“Don’t Drop That Baton!”
It’s hard to miss this ugly, dramatic pronouncement in glossy,
related periodicals everywhere, but George Barna’s stats proclaiming that an
average 70% of teens will leave the church after high school graduation
honestly don’t scare me.
I birthed five strong-willed, independent-thinking young men, beginning with myfirstborn in 1984. After over a quarter-century of investing my life in their spiritualdevelopment, while also home educating them and serving local, national, andinternational churches as a full-
time pastor’s wife and trans
local leader, I’ve learned
a whole lot about transferring the baton to the next generation.Home educators have an edge. We have the benefit of access to our children 24/7,to lead by example and to influence powerfully, primarily because we have
theluxuries of time
. Yes, as a homeschooling mom, my thoughts oftenhave been occupied with pencils, papers, co-ops and curriculum, but
my overridingmission and passion
has always been more about imparting my
to my fivesons than simply executing my academic agenda.
The average Christian parent doesn’t get to see his school
-aged child for seven toten hours of each weekday, because during those hours children are on the way toschool,
or on the way home from school. That same child spends about asmuch time in his bed at night, sleeping. The hours left for meaningful parent-childinteraction are not only few, but they also are chock-full of stressed carpools,debriefing, dinner prep, chores, homework, and assorted extracurricular activities.The fact is, formal schooling holds families hostage to a system that dominates theirdays, nights, and weekends. Within that system, only crumbs of time are left fordiscipleship.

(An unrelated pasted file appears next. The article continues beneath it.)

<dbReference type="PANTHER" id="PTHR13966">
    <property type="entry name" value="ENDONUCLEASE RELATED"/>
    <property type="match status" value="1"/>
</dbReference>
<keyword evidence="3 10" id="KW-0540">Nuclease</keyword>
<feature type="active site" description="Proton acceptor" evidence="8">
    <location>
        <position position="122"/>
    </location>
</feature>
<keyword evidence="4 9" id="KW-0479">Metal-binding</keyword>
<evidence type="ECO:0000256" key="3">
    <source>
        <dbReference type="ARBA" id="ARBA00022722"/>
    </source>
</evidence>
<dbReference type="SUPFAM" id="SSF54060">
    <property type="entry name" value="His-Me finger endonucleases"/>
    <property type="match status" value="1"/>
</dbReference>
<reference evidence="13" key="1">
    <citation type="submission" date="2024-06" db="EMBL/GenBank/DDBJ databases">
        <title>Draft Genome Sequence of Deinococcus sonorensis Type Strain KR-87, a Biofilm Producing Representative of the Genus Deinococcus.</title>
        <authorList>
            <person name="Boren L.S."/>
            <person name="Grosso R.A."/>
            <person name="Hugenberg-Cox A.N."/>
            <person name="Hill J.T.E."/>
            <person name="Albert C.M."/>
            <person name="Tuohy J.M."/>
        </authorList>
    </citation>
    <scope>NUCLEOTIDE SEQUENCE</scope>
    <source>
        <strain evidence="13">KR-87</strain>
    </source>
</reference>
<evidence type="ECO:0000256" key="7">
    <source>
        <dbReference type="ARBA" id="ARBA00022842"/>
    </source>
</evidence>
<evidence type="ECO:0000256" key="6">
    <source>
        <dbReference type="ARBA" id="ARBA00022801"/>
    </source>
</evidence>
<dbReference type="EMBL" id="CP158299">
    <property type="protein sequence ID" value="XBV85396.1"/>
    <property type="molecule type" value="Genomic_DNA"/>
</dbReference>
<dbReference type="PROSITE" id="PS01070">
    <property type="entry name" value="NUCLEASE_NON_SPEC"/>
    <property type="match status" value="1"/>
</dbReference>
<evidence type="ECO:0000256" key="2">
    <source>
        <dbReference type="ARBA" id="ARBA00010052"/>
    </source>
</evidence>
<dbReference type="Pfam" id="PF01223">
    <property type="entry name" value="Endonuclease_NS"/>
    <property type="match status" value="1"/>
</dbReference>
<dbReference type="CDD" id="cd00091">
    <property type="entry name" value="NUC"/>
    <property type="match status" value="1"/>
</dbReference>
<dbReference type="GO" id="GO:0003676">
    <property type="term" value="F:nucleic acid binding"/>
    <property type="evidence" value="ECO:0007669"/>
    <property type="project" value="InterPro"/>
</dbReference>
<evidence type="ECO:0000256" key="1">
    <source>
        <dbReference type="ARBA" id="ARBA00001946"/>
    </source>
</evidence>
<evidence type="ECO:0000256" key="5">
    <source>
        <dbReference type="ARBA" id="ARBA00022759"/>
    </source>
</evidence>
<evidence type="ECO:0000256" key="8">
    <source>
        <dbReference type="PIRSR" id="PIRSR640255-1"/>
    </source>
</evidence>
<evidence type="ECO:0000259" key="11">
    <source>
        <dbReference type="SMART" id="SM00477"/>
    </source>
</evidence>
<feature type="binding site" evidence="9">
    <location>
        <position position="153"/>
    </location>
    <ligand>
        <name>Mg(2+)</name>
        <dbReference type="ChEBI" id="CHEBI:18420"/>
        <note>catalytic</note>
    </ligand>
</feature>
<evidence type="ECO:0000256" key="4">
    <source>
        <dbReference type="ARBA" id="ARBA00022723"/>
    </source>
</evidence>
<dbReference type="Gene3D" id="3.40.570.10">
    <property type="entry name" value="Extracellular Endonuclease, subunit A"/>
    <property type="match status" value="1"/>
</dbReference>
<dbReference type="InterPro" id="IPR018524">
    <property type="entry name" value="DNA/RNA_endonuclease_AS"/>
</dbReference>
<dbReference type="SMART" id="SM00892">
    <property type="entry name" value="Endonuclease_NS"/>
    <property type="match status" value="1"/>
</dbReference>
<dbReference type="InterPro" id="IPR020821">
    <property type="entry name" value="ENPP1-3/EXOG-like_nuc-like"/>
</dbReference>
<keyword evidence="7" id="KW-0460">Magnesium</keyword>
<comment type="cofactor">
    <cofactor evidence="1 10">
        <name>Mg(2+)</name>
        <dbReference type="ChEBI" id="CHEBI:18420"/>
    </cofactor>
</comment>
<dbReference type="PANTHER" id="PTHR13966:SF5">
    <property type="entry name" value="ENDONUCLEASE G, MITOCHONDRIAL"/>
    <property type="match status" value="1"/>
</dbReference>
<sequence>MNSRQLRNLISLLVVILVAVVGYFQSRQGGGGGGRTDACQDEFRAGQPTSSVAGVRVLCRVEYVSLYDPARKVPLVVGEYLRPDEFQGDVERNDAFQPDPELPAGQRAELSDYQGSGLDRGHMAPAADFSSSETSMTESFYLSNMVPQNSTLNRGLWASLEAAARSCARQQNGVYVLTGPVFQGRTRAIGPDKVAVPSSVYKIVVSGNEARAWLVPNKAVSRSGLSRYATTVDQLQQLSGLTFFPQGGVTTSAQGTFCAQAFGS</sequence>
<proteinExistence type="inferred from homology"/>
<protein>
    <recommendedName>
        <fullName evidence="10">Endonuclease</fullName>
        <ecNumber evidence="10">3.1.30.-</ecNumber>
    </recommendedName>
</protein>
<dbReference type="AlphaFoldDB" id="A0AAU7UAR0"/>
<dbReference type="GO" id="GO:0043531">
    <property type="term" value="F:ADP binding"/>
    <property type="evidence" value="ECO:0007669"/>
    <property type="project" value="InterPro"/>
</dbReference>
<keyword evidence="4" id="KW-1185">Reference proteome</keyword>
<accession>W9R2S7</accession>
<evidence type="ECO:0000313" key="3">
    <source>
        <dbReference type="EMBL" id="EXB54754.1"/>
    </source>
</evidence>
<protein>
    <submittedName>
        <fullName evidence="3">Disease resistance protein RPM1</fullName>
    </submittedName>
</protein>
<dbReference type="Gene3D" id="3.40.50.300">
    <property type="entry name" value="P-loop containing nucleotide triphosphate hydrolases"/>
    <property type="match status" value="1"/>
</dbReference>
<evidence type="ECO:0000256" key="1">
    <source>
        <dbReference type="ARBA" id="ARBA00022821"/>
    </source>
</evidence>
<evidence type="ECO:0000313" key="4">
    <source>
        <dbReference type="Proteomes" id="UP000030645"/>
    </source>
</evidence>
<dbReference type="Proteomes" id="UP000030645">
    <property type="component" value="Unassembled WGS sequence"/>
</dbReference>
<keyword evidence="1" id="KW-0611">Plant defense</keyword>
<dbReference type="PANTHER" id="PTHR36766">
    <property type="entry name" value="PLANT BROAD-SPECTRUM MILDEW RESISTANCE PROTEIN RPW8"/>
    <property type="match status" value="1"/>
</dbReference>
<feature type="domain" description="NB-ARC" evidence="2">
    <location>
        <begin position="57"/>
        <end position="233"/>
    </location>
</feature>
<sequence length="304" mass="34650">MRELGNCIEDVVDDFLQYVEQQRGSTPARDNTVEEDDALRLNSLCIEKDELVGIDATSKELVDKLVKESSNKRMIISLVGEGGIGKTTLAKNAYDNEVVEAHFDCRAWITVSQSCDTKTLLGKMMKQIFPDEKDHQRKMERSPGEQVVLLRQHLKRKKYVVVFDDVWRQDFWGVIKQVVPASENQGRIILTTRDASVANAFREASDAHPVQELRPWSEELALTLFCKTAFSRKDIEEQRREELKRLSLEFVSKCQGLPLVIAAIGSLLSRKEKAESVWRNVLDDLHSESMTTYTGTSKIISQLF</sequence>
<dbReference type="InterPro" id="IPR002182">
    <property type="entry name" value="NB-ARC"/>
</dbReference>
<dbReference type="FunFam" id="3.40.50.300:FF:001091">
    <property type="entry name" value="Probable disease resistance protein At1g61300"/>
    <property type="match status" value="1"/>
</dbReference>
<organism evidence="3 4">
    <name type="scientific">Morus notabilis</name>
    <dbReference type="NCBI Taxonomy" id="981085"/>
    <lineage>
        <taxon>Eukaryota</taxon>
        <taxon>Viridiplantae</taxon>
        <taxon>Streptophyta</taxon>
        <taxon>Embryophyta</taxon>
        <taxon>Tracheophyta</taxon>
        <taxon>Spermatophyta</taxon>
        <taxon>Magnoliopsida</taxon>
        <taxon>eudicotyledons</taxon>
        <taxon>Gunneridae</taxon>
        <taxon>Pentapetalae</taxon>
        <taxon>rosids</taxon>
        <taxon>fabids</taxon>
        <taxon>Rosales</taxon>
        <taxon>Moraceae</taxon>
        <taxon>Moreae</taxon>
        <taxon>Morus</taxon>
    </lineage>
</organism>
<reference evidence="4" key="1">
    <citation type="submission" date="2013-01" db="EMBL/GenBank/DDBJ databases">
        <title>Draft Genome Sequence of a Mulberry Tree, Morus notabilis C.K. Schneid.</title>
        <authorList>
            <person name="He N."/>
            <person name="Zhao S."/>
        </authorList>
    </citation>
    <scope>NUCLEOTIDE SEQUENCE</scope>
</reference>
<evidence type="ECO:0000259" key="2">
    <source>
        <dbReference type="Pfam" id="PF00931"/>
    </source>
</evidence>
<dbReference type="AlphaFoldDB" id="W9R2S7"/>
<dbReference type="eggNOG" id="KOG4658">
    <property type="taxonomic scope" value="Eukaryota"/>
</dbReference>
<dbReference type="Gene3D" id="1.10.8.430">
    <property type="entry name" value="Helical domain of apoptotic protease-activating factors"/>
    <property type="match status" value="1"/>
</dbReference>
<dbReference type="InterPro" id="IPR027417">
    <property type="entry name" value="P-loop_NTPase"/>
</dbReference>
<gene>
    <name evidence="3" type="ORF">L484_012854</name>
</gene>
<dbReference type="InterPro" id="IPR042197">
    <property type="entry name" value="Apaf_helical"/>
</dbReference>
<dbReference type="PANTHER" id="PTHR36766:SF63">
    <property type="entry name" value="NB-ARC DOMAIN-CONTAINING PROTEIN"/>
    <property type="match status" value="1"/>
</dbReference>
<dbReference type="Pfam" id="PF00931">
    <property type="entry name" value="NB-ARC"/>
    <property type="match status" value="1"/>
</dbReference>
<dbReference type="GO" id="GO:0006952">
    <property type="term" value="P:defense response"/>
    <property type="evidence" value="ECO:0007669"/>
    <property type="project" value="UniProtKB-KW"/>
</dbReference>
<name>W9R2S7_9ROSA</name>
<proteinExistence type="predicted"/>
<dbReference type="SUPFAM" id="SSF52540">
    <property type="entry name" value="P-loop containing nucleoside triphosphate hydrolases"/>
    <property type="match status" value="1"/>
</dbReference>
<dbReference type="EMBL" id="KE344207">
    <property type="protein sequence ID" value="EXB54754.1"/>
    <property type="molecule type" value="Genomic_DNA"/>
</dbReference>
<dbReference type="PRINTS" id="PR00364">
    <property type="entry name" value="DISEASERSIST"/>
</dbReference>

Worse yet, while the vice of academia grips these vulnerable kids in its jaws, theyare likely to be exposed to all manner of negative influences during their countless
hours on campus. In public schools it’s no secret that their course of study will be
permeated with secular humanistic philosophy, while at the same time they could bedodging bullets, bullies,
blatant sexual perversity,
peer pressure, and ruthless
cliques, to name a few of the dangers they could encounter daily. And let’s be
honest, private schools
won’t guarantee a child exemption from such hazards.
On weekends if there’s time after soccer, hockey, dance, and football, this same
parent will drop his children off to attend church programs designed to save themfrom the deplorable indoctrination experienced while engaged in their educational
institution. Kinda crazy, wouldn’t you say?
One local church in our metro area recently upgraded its children’s ministry facilities,
at a cost of $400,000, with elaborate décor, Wii games, basketball, air hockey, andother age-appropriate amusements.
These folks are serious about impacting theyouth in their city, but in my decades of experience, I have learned that providingmyriad special youth nights and extravagant parades of pleasure for teens inoutreach e
ndeavors doesn’t keep the teen sheep in the fold. Institutions will not save